Environmentalists fear that Pleasanton officials are trying to pull a fast one to avoid public debate, environmental review of development on the hillsides, and avoid a public vote in order to undo hillside and ridgeline protections that over 18,000 voters enacted four years ago with Measure PP. By doing an end-run around the voters with municipal code revisions, some of Pleasanton's most scenic ridgelines and hillsides will open up for development.
The city's proposed Rising Ridgeline/Last Peak provision, a poison pill that limits which ridgelines are counted as protected ridgelines, must be rescinded. According to their new definition "...the end of the ridgeline shall be the last peak on each end of the landform at which the elevation of the ridgeline no longer rises in elevation, and only decreases in elevation." Does that mean with Pleasanton Ridge, as it descends from its peak toward Sunol and the southeast hills, that its ridges are no longer considered protected "ridgelines"? No one knows because there has been no environmental review.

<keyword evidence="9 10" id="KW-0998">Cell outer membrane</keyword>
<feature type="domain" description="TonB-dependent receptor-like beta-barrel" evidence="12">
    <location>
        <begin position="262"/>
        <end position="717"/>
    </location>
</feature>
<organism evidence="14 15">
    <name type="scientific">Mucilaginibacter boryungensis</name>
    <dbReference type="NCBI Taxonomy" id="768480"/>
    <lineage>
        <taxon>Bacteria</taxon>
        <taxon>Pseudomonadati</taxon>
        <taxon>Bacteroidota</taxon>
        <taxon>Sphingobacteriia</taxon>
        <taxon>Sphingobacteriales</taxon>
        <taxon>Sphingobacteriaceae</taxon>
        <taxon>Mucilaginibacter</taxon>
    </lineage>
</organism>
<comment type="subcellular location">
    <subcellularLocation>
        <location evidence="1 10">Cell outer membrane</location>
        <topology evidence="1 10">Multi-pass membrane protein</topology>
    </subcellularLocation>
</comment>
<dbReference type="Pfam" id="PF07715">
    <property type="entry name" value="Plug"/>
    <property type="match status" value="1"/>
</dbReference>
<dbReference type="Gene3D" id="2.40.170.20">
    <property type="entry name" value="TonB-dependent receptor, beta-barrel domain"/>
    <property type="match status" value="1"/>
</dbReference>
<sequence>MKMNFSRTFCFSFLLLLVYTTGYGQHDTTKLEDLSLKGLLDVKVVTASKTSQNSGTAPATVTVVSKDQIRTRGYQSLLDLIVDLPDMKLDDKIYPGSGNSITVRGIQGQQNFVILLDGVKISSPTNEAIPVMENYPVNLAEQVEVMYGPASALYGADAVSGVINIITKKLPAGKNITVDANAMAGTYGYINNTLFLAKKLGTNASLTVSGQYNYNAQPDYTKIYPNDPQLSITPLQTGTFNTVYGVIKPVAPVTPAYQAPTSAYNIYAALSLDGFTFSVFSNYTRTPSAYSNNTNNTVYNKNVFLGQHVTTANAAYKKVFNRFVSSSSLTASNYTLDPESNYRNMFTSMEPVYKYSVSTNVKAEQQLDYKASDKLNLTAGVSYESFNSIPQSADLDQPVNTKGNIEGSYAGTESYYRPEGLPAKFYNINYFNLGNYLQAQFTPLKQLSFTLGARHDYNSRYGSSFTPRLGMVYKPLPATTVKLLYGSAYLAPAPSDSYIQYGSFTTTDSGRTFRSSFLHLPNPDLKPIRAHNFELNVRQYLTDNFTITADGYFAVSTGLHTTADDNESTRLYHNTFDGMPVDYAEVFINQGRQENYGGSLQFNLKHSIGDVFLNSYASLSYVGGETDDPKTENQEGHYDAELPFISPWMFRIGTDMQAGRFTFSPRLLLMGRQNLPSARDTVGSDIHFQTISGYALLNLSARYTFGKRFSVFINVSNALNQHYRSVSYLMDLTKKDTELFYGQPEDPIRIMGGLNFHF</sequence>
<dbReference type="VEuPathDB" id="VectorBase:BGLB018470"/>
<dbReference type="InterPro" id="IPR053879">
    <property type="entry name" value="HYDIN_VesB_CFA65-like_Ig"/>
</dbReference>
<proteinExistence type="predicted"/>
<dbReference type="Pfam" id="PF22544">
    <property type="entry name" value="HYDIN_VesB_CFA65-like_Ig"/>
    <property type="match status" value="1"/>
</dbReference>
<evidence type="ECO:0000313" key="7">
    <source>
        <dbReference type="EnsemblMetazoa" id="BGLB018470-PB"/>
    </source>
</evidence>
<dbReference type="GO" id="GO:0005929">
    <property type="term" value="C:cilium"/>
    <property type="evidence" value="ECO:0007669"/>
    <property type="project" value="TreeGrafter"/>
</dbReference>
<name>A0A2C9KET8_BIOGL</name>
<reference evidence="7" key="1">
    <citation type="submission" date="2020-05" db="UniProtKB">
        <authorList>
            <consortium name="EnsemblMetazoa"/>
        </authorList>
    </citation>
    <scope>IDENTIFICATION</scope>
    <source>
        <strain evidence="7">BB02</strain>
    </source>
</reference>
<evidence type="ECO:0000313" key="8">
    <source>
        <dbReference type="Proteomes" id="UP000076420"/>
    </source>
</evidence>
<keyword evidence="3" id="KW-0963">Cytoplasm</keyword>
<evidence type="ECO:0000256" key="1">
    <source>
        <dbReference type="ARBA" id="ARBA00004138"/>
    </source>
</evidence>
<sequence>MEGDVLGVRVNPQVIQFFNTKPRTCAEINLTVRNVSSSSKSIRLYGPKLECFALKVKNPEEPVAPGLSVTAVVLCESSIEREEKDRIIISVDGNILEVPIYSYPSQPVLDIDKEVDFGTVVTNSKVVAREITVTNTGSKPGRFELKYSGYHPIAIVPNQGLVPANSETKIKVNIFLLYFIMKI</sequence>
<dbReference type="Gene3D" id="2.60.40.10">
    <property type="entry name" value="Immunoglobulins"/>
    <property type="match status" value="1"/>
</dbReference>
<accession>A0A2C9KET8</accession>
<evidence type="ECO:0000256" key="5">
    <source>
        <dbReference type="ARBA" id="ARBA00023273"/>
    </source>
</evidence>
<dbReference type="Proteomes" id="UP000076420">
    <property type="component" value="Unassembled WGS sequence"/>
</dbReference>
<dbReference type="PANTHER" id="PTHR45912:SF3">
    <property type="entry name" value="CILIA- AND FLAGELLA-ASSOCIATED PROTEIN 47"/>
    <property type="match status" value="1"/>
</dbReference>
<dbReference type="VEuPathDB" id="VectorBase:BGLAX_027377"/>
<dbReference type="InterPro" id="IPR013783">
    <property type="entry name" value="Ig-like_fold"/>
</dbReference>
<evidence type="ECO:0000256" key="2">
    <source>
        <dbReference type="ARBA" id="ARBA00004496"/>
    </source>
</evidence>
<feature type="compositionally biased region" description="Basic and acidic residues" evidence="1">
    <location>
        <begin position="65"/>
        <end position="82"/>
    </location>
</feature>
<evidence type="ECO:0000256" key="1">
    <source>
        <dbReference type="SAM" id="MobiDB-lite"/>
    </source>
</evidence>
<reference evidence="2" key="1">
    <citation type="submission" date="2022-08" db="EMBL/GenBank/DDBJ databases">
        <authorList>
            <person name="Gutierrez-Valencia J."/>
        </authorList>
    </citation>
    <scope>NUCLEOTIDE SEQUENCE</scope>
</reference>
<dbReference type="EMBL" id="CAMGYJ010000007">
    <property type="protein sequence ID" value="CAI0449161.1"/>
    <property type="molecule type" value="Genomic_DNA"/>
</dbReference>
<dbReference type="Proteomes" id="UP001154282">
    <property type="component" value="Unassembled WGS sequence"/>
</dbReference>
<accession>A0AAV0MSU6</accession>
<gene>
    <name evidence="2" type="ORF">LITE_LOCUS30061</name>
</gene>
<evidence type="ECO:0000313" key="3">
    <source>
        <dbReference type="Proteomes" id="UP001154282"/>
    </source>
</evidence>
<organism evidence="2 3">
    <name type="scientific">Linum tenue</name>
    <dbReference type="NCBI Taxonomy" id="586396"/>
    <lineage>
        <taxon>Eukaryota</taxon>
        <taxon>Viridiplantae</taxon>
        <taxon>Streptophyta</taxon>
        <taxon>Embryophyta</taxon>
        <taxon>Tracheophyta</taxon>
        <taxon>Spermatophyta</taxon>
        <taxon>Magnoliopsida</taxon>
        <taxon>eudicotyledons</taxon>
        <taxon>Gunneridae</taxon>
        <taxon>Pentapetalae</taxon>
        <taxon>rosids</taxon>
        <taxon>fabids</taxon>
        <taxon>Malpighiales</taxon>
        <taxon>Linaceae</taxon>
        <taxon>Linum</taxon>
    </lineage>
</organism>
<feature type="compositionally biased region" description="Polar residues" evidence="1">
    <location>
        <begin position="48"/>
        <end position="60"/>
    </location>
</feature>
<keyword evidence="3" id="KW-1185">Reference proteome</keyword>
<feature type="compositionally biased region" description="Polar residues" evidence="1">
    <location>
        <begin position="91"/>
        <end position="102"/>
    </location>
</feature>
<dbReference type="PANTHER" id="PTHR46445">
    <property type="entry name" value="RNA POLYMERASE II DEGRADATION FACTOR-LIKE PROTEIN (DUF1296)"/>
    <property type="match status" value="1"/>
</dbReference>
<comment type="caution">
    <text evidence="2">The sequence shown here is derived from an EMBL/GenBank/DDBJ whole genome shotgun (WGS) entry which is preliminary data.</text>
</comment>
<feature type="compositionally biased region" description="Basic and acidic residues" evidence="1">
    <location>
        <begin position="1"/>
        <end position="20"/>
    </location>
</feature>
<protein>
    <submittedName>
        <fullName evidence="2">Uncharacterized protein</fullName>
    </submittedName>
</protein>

Next, city officials have decided to allow construction of ridgetop roadways, roadways within 100 vertical feet of a ridgeline and steeply sloped streets by adding an exemption for street construction from voter enacted hillside regulations. This contradicts what was included in the voter pamphlet when PP was passed.
I'm disappointed that three City Council members would attempt an end-run around 18,000 voters, and I hope they withdraw their municipal code poison pill revisions.
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